Apr 27, 2016

Worse than Infidels: Christian Aspirational Aping Of Elite Oikophobia As Apostasy

Love in the Oikos:
The First Practice of Christian Religion: to Reject the Oikos is Apostasy.
The habitual rite of the Human-Rights Religion worships it's own god in place of God. It's god is also praised as "love": the love that leaps over one's own for others -- neglecting one's own family, nation, church, neighbors, friends -- love only outside one's own "oikos."

Do not join this anti-oikic apostasy for it worships a deformed god of deformed love with a deformed gospel:
"we can have a family of man if only we will pay no special regard to our own families." "we can have perfect limitless love if only we will eradicate all particular local loves." "we can have the perfect nation by ignoring our own, negating our nation."
The god whom they worship is no father and offers to save mankind without a son because it does not inspirate all relationships; it destroys local relationships rather than growing larger loves from within them. And, this god itself does not offer any special relationship, only commands that we do not form a special relationship with any god, any family, any nation. All gods, all families, all religions, all nations, all are to be treated by you equally; that is, equally abolished as an object of special duty, equalized into the homogeneous whole. The yoke is light; give up special labors for one's own; stop prioritizing one's own over another. In return, individual rights.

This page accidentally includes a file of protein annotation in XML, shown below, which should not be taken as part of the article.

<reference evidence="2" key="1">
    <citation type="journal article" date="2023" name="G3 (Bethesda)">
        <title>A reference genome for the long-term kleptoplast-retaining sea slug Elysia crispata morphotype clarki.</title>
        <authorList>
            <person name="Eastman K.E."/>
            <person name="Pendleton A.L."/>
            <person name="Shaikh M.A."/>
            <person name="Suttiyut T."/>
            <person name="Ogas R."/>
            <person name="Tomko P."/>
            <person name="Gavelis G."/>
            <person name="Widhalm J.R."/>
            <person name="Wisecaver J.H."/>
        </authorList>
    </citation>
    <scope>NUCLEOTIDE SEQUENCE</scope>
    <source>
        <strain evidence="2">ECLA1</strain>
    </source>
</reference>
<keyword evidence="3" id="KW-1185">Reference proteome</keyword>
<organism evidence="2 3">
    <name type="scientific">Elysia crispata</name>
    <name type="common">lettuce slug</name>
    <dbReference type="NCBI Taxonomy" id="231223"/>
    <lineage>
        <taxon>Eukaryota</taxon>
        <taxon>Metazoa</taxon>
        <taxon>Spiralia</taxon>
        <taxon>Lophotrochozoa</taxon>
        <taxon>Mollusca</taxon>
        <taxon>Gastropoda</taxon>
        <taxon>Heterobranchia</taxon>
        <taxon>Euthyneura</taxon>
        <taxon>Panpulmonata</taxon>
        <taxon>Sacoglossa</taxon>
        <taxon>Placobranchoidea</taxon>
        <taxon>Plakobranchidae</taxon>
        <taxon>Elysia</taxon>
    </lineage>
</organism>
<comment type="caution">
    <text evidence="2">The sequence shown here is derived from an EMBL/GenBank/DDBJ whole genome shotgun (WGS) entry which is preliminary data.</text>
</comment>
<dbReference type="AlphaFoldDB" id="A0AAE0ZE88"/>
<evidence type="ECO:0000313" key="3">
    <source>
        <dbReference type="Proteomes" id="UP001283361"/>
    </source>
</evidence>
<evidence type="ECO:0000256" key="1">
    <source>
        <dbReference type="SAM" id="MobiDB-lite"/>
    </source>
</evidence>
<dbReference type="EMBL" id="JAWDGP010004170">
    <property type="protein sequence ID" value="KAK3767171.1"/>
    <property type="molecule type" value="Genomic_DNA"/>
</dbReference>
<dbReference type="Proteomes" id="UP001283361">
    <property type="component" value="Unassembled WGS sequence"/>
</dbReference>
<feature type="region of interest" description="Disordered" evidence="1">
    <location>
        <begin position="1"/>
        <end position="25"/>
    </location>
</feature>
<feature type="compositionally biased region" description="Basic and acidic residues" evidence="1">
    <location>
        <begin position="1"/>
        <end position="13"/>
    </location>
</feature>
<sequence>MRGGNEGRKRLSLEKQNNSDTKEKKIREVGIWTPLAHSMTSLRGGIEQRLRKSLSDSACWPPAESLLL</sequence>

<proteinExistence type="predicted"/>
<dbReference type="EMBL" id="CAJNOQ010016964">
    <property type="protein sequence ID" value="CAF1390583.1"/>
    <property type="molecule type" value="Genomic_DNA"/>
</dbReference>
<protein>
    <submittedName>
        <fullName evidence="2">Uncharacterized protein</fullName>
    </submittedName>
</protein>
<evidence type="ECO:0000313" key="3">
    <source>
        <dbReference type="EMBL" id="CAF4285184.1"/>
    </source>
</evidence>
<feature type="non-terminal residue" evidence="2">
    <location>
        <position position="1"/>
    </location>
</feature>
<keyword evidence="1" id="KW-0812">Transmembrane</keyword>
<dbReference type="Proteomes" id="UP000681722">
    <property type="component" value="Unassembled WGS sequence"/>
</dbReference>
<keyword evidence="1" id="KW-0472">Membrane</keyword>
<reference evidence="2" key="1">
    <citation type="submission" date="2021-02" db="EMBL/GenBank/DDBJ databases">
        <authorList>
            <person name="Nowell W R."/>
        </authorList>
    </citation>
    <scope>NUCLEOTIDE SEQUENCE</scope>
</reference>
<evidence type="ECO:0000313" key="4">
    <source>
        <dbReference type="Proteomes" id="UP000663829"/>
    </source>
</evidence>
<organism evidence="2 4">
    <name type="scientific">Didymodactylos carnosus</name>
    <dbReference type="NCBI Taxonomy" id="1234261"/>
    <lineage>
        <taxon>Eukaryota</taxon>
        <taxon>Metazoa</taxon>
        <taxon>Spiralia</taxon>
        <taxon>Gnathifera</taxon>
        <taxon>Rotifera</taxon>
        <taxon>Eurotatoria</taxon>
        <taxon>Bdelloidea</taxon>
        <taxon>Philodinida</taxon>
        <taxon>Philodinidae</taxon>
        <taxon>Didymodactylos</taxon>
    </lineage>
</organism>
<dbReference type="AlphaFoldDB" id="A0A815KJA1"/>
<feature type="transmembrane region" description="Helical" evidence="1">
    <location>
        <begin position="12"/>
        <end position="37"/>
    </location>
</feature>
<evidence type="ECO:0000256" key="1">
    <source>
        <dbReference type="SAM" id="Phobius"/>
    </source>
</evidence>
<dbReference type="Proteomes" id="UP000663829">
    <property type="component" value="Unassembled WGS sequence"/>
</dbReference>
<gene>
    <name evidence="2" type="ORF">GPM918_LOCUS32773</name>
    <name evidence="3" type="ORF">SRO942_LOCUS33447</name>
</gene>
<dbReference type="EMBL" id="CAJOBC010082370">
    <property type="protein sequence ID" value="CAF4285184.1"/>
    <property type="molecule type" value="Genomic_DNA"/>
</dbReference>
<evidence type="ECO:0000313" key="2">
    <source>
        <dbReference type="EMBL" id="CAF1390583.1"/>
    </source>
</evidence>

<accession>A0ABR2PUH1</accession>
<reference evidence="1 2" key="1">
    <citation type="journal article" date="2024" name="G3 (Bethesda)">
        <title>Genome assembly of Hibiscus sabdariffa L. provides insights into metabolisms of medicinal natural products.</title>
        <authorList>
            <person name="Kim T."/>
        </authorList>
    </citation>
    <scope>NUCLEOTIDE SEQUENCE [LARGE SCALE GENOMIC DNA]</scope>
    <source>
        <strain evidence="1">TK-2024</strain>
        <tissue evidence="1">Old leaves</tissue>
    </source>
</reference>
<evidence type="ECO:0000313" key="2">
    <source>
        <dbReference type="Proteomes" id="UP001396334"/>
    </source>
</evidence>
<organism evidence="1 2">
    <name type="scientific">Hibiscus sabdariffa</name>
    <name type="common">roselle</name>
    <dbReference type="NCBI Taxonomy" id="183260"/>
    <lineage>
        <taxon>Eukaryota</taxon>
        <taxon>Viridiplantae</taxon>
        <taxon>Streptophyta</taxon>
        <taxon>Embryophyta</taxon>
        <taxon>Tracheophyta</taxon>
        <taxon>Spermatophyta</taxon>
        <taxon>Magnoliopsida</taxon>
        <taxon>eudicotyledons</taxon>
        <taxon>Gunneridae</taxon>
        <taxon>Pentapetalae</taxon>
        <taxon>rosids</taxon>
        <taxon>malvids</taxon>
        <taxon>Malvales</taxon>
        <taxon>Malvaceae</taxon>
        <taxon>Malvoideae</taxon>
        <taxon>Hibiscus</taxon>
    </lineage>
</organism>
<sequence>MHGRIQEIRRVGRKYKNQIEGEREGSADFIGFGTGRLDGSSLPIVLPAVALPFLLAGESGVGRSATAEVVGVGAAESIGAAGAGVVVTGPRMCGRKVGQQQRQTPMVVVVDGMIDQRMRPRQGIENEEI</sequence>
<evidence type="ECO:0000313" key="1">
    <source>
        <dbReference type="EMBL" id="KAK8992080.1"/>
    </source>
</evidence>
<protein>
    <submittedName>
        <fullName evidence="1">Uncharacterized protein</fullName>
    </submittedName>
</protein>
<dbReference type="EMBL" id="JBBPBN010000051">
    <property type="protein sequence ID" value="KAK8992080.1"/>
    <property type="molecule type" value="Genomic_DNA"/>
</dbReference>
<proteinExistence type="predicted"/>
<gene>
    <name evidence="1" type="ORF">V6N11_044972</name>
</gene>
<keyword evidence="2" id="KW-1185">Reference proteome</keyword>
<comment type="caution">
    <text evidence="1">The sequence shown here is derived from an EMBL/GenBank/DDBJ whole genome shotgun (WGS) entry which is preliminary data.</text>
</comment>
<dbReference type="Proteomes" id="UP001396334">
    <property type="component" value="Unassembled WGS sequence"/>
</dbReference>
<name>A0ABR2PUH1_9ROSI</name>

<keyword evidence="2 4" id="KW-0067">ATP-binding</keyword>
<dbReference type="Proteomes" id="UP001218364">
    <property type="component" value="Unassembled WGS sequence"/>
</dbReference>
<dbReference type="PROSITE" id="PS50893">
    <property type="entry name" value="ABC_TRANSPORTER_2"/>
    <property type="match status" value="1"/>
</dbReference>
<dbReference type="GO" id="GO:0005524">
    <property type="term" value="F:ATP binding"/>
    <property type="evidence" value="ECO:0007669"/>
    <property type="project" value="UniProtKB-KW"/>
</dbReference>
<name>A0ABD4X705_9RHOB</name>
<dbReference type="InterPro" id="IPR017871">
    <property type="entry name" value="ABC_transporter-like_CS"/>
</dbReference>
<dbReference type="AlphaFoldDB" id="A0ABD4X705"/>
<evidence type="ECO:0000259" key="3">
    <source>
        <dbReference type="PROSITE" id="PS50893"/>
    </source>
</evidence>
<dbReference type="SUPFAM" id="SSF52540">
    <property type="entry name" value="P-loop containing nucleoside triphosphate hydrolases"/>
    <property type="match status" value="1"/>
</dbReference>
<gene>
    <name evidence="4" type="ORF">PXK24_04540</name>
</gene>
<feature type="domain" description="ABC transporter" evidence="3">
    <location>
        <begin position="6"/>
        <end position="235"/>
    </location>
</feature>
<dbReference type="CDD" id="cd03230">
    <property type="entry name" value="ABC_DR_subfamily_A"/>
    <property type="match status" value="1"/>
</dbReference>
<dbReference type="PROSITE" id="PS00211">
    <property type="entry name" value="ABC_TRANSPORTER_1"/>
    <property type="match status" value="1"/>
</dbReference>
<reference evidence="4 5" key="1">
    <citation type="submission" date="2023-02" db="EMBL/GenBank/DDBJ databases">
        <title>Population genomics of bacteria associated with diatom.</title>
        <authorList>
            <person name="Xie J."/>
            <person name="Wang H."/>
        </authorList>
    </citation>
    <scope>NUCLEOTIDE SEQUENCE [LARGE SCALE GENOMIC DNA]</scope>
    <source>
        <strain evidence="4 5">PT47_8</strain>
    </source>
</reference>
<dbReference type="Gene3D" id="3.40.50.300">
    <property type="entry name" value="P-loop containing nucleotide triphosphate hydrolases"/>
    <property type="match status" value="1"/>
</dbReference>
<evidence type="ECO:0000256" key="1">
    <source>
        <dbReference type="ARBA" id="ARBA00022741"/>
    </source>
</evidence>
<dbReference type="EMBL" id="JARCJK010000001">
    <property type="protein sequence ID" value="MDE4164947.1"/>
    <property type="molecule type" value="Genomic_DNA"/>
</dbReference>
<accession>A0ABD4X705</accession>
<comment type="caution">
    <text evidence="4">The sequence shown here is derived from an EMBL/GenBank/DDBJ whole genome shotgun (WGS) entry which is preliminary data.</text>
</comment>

"Oikos" is the Greek term used in Scripture to mean several related things. By expanding metonymy, it signifies a house, a household, a family, like the blood line of David, or an ethnic nation, like Israel. Paul, for example, speaks of practical love for kin and family in terms of care for oikos and failure of oikophilia (practical love of family) as apostasy (faith denial):
1Ti 5:8 If any one does not provide for his own, and especially for his own family [oikos], he has disowned the faith and is worse than an unbeliever.
Paul says neglect of the oikos is Christian apostasy, rejection of one's faith, and leaves one worse than one who does not believe.